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How to Add Schema Markup in WordPress and WooCommerce

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Do you want to easily add schema markup in WordPress?

Schema markup helps you provide important information to search engines that they can use to enhance your listing in the search results.

In this article, we will show you how to easily add schema markup in WordPress and bring in more free SEO traffic from search engines to your website.

Adding schema markup to a WordPress website

Here is a quick overview of the topics we will cover in this article:

What Is Schema Markup?

Schema markup is a special type of HTML code that you can add to your WordPress website to tell search engines more about your content.

For instance, you can tell the search engines that a particular page is a blog post, a recipe, FAQ, a news article, or a product page in your online store. Search engines can then use this data to display rich results.

Rich results in Google Search

Search engines like Google also use schema markup to display information in other searches.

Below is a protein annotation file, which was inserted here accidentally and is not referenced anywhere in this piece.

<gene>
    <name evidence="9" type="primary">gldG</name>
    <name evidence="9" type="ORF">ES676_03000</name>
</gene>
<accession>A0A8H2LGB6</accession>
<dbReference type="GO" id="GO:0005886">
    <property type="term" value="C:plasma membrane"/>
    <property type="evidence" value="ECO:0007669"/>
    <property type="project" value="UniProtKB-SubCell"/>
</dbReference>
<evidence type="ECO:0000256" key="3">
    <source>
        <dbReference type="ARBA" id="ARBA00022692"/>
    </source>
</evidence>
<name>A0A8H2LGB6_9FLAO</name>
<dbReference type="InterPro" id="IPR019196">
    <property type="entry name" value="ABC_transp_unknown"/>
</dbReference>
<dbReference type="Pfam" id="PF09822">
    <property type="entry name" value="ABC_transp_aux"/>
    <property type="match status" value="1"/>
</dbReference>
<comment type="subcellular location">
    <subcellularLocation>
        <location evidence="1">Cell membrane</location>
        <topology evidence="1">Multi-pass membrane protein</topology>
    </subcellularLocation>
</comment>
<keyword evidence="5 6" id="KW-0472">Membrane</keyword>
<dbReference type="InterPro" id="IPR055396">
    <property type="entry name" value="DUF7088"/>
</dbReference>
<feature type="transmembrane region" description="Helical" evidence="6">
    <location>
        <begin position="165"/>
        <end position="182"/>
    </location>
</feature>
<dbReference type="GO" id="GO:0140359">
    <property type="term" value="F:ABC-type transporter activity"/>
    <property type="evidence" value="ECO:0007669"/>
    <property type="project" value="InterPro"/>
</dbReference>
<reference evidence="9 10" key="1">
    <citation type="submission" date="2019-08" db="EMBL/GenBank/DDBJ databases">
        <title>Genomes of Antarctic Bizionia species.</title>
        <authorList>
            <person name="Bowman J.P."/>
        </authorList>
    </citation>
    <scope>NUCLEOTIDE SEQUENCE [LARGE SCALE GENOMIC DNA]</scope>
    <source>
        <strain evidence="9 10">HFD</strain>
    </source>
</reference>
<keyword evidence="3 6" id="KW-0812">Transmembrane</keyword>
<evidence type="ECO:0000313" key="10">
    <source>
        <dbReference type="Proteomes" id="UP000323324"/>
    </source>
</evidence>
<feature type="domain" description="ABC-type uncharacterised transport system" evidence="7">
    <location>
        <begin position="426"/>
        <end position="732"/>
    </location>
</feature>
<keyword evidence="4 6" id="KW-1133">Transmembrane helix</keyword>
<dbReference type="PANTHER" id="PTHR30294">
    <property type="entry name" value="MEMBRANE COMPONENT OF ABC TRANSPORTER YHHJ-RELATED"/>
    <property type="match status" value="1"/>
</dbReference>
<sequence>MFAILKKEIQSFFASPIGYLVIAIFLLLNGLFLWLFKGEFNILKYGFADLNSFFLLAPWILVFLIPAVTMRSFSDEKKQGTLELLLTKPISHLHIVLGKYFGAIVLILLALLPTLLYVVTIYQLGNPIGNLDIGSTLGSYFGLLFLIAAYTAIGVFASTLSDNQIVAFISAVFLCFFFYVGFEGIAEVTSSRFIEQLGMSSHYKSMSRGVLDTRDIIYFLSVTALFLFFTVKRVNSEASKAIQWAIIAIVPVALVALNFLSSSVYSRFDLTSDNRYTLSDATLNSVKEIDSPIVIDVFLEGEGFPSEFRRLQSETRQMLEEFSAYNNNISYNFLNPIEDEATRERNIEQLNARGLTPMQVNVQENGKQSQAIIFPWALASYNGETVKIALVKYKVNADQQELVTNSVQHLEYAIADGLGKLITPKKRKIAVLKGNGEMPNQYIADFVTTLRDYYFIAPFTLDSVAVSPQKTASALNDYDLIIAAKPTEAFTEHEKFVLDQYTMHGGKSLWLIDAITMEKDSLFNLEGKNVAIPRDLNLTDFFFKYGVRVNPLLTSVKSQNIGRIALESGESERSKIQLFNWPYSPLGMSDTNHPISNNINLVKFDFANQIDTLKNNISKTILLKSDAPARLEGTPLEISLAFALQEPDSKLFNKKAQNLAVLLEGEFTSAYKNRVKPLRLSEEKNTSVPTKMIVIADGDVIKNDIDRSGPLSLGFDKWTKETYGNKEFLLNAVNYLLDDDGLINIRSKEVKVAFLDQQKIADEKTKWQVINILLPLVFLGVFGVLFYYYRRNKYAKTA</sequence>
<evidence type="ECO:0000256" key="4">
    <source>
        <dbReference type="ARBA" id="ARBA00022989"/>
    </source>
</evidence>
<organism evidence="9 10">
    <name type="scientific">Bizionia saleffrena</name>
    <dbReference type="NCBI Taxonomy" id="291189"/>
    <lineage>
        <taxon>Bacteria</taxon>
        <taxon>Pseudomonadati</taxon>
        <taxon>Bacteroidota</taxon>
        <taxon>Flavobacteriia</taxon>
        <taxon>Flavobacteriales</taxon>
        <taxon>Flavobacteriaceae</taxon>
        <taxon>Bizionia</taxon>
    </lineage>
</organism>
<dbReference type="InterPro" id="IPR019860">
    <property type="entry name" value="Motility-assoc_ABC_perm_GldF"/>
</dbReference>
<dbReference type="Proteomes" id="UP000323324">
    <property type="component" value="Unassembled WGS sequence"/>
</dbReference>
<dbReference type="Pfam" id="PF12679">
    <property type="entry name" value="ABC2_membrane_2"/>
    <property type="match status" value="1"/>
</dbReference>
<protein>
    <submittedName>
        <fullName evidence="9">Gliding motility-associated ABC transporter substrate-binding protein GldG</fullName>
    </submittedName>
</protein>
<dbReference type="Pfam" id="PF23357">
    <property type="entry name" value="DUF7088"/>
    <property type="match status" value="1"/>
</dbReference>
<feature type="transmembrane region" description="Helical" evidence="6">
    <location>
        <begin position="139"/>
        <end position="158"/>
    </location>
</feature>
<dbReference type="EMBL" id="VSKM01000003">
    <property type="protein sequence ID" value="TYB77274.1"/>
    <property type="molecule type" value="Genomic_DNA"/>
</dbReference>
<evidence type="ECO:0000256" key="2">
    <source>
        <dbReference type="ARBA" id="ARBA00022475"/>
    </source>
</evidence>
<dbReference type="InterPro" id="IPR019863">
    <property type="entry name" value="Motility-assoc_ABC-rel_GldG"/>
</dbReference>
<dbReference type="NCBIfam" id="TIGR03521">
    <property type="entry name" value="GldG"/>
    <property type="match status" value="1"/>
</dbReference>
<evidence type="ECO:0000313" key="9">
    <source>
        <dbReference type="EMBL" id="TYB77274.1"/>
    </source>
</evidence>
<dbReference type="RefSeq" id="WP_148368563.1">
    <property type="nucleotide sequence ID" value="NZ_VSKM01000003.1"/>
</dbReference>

For instance, in Google Maps, your listing would appear with directions, open hours, business phone numbers, and more.

Local search results preview

These enhanced search listings are called rich results or rich snippets. They make your site stand out in SERPs, which improves your organic click-through rate and brings you more free traffic.

That being said, let’s take a look at how to easily add schema markup in WordPress without writing any code.

How to Add Schema Markup in WordPress

The easiest way to add schema markup in WordPress is by using All in One SEO for WordPress. It is the best WordPress SEO plugin on the market and allows you to easily add schema markup to your WordPress site.

All in One SEO for WordPress

The first thing you need to do is install and activate All in One SEO for WordPress. For more details, see our step-by-step guide on how to install a WordPress plugin.

Upon activation, the plugin will launch a setup wizard that will walk you through the setup. If you need help, then follow our article on how to set up All in One SEO for WordPress.

Now, if you completed the setup, then the plugin will automatically set up the correct schema markup and apply it across your website.

However, we will walk you through all the schema markup settings manually so that you can change the settings if needed.

Setting Site Wide Schema Markup in WordPress

First, we will start by telling search engines some basic information about your WordPress website. Go to the All in One SEO » Search Appearance page and scroll down to the Knowledge Graph section.

Provide your website information for Knowledge Graph

From here, you need to choose whether your website is about a person or an organization. For an organization, you can provide a name, business phone number, contact type, and a business logo.